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Ice Hunter: Q&A With Lonnie Thompson

In December, Geotimes’ reporter Naomi Lubick spoke with Lonnie Thompson, a glaciologist at the Ohio State University in Columbus and a researcher at the Byrd Polar Research Center there, about what it means to hunt ice and about some of his current work.

NL: You’re an ice core hunter — what exactly does that mean?

It means that we’re looking at the record of the Earth’s climate and environmental history that is archived in glaciers around the world. I guess what makes our group somewhat different is that we not only work in the polar regions, but we also work in the high mountain regions around the world. If you go high enough, even if you’re in the tropics, you encounter conditions that are similar to those in the polar regions. Whether you are on tropical or polar ice fields, you have an archive of the annual snow accumulation that has built the glaciers over many years, and if you drill a core through the ice, you can extract a climate history for that part of the world.

NL: You’ve told me a bit about why it is important to study the ice record, but could you tell me more?

For many parts of the world, we just don’t have the long time perspectives that we need to assess the significance of the changes taking place today. One way that we can get that perspective is to recover it from the paleoclimate archives, and the archives that we study come from Earth’s glaciers, ice caps and ice sheets.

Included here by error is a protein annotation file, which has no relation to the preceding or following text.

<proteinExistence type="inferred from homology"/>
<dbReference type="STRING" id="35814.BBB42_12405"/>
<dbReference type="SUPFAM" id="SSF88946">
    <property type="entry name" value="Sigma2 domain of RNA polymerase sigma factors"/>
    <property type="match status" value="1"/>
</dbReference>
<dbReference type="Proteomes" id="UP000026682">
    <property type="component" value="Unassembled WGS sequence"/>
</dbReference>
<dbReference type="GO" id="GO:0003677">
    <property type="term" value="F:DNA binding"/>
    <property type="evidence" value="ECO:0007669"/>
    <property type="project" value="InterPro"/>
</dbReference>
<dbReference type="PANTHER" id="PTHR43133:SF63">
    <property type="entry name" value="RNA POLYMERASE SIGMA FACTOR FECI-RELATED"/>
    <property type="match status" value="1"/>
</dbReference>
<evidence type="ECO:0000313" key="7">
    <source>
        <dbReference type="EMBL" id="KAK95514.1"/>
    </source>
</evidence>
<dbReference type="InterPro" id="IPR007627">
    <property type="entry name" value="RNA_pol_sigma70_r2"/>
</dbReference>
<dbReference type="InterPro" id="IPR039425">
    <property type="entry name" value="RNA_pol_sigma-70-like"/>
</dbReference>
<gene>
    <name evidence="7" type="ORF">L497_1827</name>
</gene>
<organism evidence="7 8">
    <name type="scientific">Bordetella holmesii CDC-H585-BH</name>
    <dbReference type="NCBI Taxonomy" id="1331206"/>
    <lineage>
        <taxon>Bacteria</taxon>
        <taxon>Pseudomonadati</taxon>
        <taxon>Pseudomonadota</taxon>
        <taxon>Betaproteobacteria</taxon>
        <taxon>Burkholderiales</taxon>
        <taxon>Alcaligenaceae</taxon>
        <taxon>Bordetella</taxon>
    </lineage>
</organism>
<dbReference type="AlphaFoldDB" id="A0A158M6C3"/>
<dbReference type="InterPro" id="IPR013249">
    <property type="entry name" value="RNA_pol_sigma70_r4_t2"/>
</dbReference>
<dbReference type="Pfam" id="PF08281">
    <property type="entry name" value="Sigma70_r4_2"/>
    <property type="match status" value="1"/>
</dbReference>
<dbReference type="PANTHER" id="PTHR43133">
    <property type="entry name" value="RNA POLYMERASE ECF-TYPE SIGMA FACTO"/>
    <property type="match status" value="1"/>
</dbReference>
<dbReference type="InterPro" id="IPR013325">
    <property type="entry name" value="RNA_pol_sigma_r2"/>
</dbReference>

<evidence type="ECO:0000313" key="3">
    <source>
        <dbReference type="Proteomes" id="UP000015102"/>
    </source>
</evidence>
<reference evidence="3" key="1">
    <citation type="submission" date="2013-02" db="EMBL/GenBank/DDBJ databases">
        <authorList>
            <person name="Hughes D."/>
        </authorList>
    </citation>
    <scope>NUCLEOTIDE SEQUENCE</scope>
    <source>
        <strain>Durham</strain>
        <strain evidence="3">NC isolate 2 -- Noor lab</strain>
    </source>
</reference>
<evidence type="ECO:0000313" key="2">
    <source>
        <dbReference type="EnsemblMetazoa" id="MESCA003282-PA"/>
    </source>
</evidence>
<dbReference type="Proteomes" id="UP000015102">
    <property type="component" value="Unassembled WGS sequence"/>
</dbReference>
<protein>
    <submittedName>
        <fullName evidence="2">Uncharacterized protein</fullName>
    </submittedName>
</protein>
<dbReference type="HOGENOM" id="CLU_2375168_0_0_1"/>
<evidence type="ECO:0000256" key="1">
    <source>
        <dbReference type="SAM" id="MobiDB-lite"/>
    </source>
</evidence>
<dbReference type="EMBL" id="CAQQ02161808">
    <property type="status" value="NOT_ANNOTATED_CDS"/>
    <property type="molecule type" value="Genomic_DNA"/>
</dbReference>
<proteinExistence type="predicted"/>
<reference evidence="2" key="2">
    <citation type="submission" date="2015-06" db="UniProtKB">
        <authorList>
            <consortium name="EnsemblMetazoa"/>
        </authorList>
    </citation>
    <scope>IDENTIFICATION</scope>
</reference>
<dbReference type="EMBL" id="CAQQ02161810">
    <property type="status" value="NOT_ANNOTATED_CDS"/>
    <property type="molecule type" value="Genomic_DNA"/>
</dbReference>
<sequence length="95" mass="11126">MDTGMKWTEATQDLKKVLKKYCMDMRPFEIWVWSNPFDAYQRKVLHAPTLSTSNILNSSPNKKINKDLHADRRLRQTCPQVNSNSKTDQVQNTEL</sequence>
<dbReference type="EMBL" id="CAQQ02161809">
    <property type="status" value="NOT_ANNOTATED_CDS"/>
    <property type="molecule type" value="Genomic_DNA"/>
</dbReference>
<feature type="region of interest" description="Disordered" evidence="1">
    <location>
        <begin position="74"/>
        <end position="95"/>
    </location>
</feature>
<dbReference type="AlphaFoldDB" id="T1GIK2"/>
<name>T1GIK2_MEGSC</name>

We’re fortunate that some of these glaciers exist at low latitudes, in the tropics. This is a very important region for understanding the climate of Earth, as 50 percent of the planet’s surface lies in this region that receives most of the sun’s heat, which drives Earth’s climate system.

The tropics are also dominated by some very large climate forcings, such as the El Niño-Southern Oscillation and monsoons. These systems have exhibited a large range of variability that affects the lives of over 2 billion people. So to understand how those systems have worked in the past — that is, their natural variability — provides a very important backdrop for assessing the degree to which human activities are now inducing changes in the system.

NL: So what are some of the most important cores already sampled?

Certainly at the top of the list have to be deep cores from Antarctica that have provided the longest history of CO2 [carbon dioxide], methane and other greenhouse gases that we worry so much about in today’s world. Understanding what their natural variability has been is incredibly important.